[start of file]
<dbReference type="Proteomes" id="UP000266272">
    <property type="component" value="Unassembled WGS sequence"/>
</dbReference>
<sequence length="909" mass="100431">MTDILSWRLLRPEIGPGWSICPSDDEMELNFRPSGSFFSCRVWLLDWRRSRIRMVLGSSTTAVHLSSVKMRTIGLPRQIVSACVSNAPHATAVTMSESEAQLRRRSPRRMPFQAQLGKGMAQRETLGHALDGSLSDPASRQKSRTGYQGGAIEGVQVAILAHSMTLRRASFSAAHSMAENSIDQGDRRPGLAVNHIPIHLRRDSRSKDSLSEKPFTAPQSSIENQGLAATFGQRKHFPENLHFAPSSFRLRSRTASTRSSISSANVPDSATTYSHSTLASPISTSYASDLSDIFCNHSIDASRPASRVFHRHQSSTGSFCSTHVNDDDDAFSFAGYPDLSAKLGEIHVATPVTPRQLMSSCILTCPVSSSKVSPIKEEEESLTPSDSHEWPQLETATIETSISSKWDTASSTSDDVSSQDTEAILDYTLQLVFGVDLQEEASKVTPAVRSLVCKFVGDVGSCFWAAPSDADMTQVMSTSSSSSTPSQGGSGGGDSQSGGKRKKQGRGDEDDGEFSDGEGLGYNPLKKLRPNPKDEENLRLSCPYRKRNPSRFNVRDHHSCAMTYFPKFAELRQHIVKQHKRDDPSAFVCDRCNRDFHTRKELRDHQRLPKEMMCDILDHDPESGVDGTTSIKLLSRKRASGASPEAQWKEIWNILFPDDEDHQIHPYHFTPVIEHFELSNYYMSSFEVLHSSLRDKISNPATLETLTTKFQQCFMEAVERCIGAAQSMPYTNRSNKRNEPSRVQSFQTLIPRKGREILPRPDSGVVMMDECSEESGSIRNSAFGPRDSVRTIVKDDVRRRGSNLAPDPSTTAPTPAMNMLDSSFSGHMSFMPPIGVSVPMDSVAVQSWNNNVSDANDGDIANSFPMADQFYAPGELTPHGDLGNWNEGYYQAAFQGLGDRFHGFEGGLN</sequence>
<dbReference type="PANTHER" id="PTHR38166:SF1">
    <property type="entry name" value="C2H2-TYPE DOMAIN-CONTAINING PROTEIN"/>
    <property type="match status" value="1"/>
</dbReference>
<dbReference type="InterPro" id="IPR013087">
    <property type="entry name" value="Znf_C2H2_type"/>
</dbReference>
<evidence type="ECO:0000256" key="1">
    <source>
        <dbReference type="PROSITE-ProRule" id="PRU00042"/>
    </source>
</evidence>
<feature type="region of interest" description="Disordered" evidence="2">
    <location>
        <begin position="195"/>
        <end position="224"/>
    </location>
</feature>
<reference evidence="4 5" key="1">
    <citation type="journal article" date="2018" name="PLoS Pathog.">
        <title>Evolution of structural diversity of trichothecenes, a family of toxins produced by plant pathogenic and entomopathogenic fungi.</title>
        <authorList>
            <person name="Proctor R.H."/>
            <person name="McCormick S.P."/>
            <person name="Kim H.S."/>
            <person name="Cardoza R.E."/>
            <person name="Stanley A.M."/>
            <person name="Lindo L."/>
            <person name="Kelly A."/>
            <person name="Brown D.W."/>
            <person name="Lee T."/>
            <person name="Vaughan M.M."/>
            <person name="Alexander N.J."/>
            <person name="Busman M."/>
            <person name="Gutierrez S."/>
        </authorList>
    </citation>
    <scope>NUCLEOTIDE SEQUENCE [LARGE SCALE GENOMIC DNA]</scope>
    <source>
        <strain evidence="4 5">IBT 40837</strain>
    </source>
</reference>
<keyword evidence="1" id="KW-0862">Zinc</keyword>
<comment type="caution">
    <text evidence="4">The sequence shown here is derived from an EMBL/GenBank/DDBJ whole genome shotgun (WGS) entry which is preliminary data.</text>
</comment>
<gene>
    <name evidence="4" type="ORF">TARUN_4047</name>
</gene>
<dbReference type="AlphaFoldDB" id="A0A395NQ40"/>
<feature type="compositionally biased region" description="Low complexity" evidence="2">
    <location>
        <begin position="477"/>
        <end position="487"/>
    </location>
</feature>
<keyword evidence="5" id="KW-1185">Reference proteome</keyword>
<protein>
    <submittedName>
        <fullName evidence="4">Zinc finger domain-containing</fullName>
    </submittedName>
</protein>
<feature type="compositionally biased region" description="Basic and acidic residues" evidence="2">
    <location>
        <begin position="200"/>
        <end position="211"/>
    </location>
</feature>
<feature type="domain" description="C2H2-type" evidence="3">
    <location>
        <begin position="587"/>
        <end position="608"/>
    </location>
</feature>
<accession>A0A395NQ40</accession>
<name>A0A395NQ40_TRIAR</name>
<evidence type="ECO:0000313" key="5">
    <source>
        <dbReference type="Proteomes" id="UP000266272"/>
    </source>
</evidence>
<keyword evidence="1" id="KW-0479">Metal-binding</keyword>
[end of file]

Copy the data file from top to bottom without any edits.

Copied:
<dbReference type="Proteomes" id="UP000266272">
    <property type="component" value="Unassembled WGS sequence"/>
</dbReference>
<sequence length="909" mass="100431">MTDILSWRLLRPEIGPGWSICPSDDEMELNFRPSGSFFSCRVWLLDWRRSRIRMVLGSSTTAVHLSSVKMRTIGLPRQIVSACVSNAPHATAVTMSESEAQLRRRSPRRMPFQAQLGKGMAQRETLGHALDGSLSDPASRQKSRTGYQGGAIEGVQVAILAHSMTLRRASFSAAHSMAENSIDQGDRRPGLAVNHIPIHLRRDSRSKDSLSEKPFTAPQSSIENQGLAATFGQRKHFPENLHFAPSSFRLRSRTASTRSSISSANVPDSATTYSHSTLASPISTSYASDLSDIFCNHSIDASRPASRVFHRHQSSTGSFCSTHVNDDDDAFSFAGYPDLSAKLGEIHVATPVTPRQLMSSCILTCPVSSSKVSPIKEEEESLTPSDSHEWPQLETATIETSISSKWDTASSTSDDVSSQDTEAILDYTLQLVFGVDLQEEASKVTPAVRSLVCKFVGDVGSCFWAAPSDADMTQVMSTSSSSSTPSQGGSGGGDSQSGGKRKKQGRGDEDDGEFSDGEGLGYNPLKKLRPNPKDEENLRLSCPYRKRNPSRFNVRDHHSCAMTYFPKFAELRQHIVKQHKRDDPSAFVCDRCNRDFHTRKELRDHQRLPKEMMCDILDHDPESGVDGTTSIKLLSRKRASGASPEAQWKEIWNILFPDDEDHQIHPYHFTPVIEHFELSNYYMSSFEVLHSSLRDKISNPATLETLTTKFQQCFMEAVERCIGAAQSMPYTNRSNKRNEPSRVQSFQTLIPRKGREILPRPDSGVVMMDECSEESGSIRNSAFGPRDSVRTIVKDDVRRRGSNLAPDPSTTAPTPAMNMLDSSFSGHMSFMPPIGVSVPMDSVAVQSWNNNVSDANDGDIANSFPMADQFYAPGELTPHGDLGNWNEGYYQAAFQGLGDRFHGFEGGLN</sequence>
<dbReference type="PANTHER" id="PTHR38166:SF1">
    <property type="entry name" value="C2H2-TYPE DOMAIN-CONTAINING PROTEIN"/>
    <property type="match status" value="1"/>
</dbReference>
<dbReference type="InterPro" id="IPR013087">
    <property type="entry name" value="Znf_C2H2_type"/>
</dbReference>
<evidence type="ECO:0000256" key="1">
    <source>
        <dbReference type="PROSITE-ProRule" id="PRU00042"/>
    </source>
</evidence>
<feature type="region of interest" description="Disordered" evidence="2">
    <location>
        <begin position="195"/>
        <end position="224"/>
    </location>
</feature>
<reference evidence="4 5" key="1">
    <citation type="journal article" date="2018" name="PLoS Pathog.">
        <title>Evolution of structural diversity of trichothecenes, a family of toxins produced by plant pathogenic and entomopathogenic fungi.</title>
        <authorList>
            <person name="Proctor R.H."/>
            <person name="McCormick S.P."/>
            <person name="Kim H.S."/>
            <person name="Cardoza R.E."/>
            <person name="Stanley A.M."/>
            <person name="Lindo L."/>
            <person name="Kelly A."/>
            <person name="Brown D.W."/>
            <person name="Lee T."/>
            <person name="Vaughan M.M."/>
            <person name="Alexander N.J."/>
            <person name="Busman M."/>
            <person name="Gutierrez S."/>
        </authorList>
    </citation>
    <scope>NUCLEOTIDE SEQUENCE [LARGE SCALE GENOMIC DNA]</scope>
    <source>
        <strain evidence="4 5">IBT 40837</strain>
    </source>
</reference>
<keyword evidence="1" id="KW-0862">Zinc</keyword>
<comment type="caution">
    <text evidence="4">The sequence shown here is derived from an EMBL/GenBank/DDBJ whole genome shotgun (WGS) entry which is preliminary data.</text>
</comment>
<gene>
    <name evidence="4" type="ORF">TARUN_4047</name>
</gene>
<dbReference type="AlphaFoldDB" id="A0A395NQ40"/>
<feature type="compositionally biased region" description="Low complexity" evidence="2">
    <location>
        <begin position="477"/>
        <end position="487"/>
    </location>
</feature>
<keyword evidence="5" id="KW-1185">Reference proteome</keyword>
<protein>
    <submittedName>
        <fullName evidence="4">Zinc finger domain-containing</fullName>
    </submittedName>
</protein>
<feature type="compositionally biased region" description="Basic and acidic residues" evidence="2">
    <location>
        <begin position="200"/>
        <end position="211"/>
    </location>
</feature>
<feature type="domain" description="C2H2-type" evidence="3">
    <location>
        <begin position="587"/>
        <end position="608"/>
    </location>
</feature>
<accession>A0A395NQ40</accession>
<name>A0A395NQ40_TRIAR</name>
<evidence type="ECO:0000313" key="5">
    <source>
        <dbReference type="Proteomes" id="UP000266272"/>
    </source>
</evidence>
<keyword evidence="1" id="KW-0479">Metal-binding</keyword>